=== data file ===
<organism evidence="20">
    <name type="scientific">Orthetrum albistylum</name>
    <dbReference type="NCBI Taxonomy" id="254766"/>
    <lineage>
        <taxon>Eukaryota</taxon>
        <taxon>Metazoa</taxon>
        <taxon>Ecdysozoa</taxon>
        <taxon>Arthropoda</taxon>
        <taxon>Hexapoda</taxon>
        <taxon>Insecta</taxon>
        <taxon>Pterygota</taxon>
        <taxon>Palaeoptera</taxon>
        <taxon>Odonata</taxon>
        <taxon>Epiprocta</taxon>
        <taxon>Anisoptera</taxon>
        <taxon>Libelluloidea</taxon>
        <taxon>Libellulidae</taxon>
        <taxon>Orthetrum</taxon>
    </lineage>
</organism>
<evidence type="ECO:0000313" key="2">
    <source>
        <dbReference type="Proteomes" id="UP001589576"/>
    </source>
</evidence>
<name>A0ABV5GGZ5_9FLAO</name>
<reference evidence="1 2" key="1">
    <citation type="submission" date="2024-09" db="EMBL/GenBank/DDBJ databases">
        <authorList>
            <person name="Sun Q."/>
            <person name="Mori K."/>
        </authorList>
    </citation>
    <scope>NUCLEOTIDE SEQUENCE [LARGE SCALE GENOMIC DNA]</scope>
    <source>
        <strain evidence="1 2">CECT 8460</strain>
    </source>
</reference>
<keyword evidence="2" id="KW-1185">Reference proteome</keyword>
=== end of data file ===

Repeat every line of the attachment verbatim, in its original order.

<organism evidence="20">
    <name type="scientific">Orthetrum albistylum</name>
    <dbReference type="NCBI Taxonomy" id="254766"/>
    <lineage>
        <taxon>Eukaryota</taxon>
        <taxon>Metazoa</taxon>
        <taxon>Ecdysozoa</taxon>
        <taxon>Arthropoda</taxon>
        <taxon>Hexapoda</taxon>
        <taxon>Insecta</taxon>
        <taxon>Pterygota</taxon>
        <taxon>Palaeoptera</taxon>
        <taxon>Odonata</taxon>
        <taxon>Epiprocta</taxon>
        <taxon>Anisoptera</taxon>
        <taxon>Libelluloidea</taxon>
        <taxon>Libellulidae</taxon>
        <taxon>Orthetrum</taxon>
    </lineage>
</organism>
<evidence type="ECO:0000313" key="2">
    <source>
        <dbReference type="Proteomes" id="UP001589576"/>
    </source>
</evidence>
<name>A0ABV5GGZ5_9FLAO</name>
<reference evidence="1 2" key="1">
    <citation type="submission" date="2024-09" db="EMBL/GenBank/DDBJ databases">
        <authorList>
            <person name="Sun Q."/>
            <person name="Mori K."/>
        </authorList>
    </citation>
    <scope>NUCLEOTIDE SEQUENCE [LARGE SCALE GENOMIC DNA]</scope>
    <source>
        <strain evidence="1 2">CECT 8460</strain>
    </source>
</reference>
<keyword evidence="2" id="KW-1185">Reference proteome</keyword>